And this is why we need to teach ethical theory in schools
Posted by metaphorical on 22 June 2008
GLASS OF MILK
One day, a poor boy who was selling goods from door to door to pay his way through school, found he had only one thin dime left, and he was hungry.
He decided he would ask for a meal at the next house. However, he lost his nerve when a lovely young woman opened the door.
Instead of a meal he asked for a drink of water! She thought he looked hungry so brought him a large glass of milk. He drank it so slowly, and then asked, ‘How much do I owe you?’
‘You don’t owe me anything,’ she replied. ‘Mother has taught us never to accept pay for a kindness.’
He said, ‘Then I thank you from my heart.’
As Howard Kelly left that house, he not only felt stronger physically, but his faith in God and man was strong also. He had been ready to give up and quit.
Many years later, that same young woman became critically ill. The local doctors were baffled. They finally sent her to the big city, where they called in specialists to study her rare disease.
Dr. Howard Kelly was called in for the consultation. When he heard the name of the town she came from, a strange light filled his eyes.
Immediately he rose and went down the hall of the hospital to her room.
Dressed in his doctor’s gow n he went in to see her. He recognized her at once.
He went back to the consultation room determined to do his best to save her life. From that day he gave special attention to her case.
After a long struggle, the battle was won.
Dr. Kelly requested the business office to pass the final bill to him for approval. He looked at it, then wrote something on the edge and the bill was sent to her room. She feared to open it, for she was sure it would take the rest of her life to pay for it all. Finally she looked, and something caught her att ention on the side of the bill. She read these words ..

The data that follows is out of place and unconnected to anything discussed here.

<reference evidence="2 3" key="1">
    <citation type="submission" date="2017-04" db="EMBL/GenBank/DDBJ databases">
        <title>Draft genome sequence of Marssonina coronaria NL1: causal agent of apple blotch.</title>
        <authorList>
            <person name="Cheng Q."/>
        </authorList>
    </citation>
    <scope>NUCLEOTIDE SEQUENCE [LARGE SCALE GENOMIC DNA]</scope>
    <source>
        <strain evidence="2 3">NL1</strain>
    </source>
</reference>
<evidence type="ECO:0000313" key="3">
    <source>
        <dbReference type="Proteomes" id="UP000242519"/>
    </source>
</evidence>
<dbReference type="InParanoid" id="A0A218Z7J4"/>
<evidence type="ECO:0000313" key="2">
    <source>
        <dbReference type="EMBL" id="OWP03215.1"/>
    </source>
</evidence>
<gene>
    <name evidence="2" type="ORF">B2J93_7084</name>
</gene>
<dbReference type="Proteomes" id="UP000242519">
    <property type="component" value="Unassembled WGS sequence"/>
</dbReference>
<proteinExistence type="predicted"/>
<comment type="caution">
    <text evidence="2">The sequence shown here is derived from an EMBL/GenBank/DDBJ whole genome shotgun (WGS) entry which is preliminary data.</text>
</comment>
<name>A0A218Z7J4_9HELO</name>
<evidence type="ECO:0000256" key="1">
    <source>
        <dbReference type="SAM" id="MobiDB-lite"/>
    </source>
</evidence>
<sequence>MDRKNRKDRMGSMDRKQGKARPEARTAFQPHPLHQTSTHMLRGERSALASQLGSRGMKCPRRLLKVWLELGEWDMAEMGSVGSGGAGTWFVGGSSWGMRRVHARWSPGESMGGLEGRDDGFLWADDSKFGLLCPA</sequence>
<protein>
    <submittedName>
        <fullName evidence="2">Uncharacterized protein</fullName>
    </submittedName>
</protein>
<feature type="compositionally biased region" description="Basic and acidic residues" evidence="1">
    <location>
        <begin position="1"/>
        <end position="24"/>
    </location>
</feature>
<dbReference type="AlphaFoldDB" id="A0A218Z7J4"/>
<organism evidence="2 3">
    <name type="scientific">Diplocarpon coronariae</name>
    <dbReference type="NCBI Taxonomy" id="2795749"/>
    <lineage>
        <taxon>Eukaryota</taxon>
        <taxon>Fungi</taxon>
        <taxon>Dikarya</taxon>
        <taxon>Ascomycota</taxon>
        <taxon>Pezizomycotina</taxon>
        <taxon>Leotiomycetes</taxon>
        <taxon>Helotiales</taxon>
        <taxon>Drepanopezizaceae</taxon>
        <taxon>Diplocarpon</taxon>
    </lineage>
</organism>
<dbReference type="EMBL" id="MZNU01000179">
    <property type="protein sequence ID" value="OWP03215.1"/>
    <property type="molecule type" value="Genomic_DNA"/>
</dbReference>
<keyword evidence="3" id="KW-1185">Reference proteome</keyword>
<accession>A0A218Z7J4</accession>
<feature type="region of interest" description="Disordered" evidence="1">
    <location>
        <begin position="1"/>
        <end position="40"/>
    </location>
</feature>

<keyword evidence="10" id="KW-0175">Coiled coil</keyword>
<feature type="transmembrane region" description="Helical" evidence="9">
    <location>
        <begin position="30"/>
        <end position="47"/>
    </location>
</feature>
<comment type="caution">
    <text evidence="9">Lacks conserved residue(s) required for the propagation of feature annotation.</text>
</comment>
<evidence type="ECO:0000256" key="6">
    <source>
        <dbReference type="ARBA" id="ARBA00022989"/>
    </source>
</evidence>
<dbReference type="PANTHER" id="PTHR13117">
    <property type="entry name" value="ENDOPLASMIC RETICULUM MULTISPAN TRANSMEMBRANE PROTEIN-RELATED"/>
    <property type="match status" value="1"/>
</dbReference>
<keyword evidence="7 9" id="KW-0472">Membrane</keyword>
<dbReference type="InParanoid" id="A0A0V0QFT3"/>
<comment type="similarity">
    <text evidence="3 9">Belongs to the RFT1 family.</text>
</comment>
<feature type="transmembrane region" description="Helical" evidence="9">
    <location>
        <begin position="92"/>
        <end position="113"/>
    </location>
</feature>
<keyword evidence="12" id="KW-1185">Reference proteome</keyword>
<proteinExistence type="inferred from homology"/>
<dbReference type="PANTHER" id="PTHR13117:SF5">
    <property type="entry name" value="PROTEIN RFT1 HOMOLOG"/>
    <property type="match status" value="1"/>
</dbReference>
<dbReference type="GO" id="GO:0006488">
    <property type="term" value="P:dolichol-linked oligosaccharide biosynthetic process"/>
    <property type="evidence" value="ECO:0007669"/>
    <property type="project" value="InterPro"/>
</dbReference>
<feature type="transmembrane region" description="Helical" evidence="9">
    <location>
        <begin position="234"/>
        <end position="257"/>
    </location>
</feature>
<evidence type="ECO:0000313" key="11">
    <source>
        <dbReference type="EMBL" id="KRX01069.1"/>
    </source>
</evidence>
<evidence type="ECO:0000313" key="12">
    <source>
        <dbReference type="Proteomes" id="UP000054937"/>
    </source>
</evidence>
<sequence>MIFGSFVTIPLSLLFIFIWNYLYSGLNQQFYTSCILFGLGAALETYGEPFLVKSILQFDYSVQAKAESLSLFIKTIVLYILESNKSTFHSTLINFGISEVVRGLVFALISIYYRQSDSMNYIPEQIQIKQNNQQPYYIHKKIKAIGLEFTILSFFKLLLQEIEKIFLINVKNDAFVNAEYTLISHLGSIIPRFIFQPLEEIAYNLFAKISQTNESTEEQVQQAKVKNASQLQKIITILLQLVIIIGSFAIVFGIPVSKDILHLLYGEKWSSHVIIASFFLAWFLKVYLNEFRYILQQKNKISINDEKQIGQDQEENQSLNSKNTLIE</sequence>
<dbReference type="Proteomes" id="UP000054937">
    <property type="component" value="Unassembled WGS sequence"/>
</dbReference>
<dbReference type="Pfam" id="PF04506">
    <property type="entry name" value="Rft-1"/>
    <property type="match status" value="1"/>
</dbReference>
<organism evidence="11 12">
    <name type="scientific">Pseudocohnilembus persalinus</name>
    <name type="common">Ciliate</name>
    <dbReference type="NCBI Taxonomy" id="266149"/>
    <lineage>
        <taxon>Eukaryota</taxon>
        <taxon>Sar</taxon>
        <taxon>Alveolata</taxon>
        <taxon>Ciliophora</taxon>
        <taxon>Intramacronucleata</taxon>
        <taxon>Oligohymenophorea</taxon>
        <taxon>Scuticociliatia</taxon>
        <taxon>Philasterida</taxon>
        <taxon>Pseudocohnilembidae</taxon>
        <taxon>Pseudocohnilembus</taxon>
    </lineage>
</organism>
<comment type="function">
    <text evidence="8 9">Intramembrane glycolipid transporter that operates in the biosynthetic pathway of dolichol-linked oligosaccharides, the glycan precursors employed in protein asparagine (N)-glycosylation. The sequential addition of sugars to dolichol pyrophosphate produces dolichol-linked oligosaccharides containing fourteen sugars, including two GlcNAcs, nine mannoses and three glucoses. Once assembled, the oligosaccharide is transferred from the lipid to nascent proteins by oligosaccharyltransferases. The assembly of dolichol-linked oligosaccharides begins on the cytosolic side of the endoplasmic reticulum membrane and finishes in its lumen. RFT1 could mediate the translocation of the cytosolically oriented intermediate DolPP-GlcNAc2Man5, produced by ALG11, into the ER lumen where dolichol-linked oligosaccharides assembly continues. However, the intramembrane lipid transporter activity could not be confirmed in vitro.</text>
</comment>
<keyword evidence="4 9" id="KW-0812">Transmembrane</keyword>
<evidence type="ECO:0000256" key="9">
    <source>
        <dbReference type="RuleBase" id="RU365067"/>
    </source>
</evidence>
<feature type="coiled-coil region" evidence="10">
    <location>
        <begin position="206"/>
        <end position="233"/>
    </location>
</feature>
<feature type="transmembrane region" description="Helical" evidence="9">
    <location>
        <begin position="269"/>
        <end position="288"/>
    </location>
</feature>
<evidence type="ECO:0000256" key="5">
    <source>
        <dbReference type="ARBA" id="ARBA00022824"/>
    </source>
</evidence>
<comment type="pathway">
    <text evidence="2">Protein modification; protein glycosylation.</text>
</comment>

‘Paid in full with one glass of milk’
(Signed) Dr. Howard Kelly.
Tears of joy flooded her eyes as her happy heart prayed: ‘Thank You, God, that Your love has spread broad through human hearts and hands.’
There’s a saying which goes something like this: Bread cast on the waters comes back to you. The good deed you do today may benefit you or someone you love at the least expected time. If you never see the deed again at least you will have made the world a better place – And, after all, isn’t that what life is all about?
Now you have two choices.
1. You can send this page on and spread a positive message.
2. Or ignore it and pretend it never touched your heart.
If you don’t get “inspirational” spam like this at least once in a while, you lead a truly blessed life. Meanwhile, I’m sick, not so much of the spam, as the stupidity, bordering on turpitude, of the specific message.
Are we being exhorted to emulate the young milkmaiden’s example because it is virtuous and right, or because we will be repaid just when we need it the most? Is there moral reasoning that goes beyond the pragmatism of simple self-interest?
Christians labor under a similar confusion — Christ’s own messages give mixed signals at best. Should do good things for their own sake, or in order to ascend to Heaven? The argument for our very belief in God’s existence wallows in the same mudbath of unclear thinking. Leaving aside its circularity, we’re told to believe in God else we suffer the eternal fires of damnation. Pragmatism, nothing more.
Dr. Howard Kelly, as far as we can tell, had no inclination to alter his patient’s bill except for her being the person who was generous to him when he was in need. Indeed, that’s essential to the story, because if he routinely wrote down large bills, then the actions of this story become unremarkable, or at least, the story would be entirely about Kelly’s saintly nature, and not the unnamed patient.
How much better a story it would be if Kelly didn’t recognize the name of the town, and had written a hundred times in the past on bills, “Paid in full with one glass of milk,” and this one time — unbeknownst to him — it was read by the woman who gave him the milk.
As it stands, either the story has no point, or Kelly’s actions don’t provide an example we ought to emulate, or—and this seems to be the real message—we ought to take a slightly longer-term view of our own selfish best interests.
Somehow, I don’t think that’s the lesson my erstwhile spammer meant to teach. But his blatant moral confusion shows that he needs a lesson of a different sort anyway—day 1 of Ethics 100, wherein we learn the difference between things that are inherently good and those which are merely good as a means.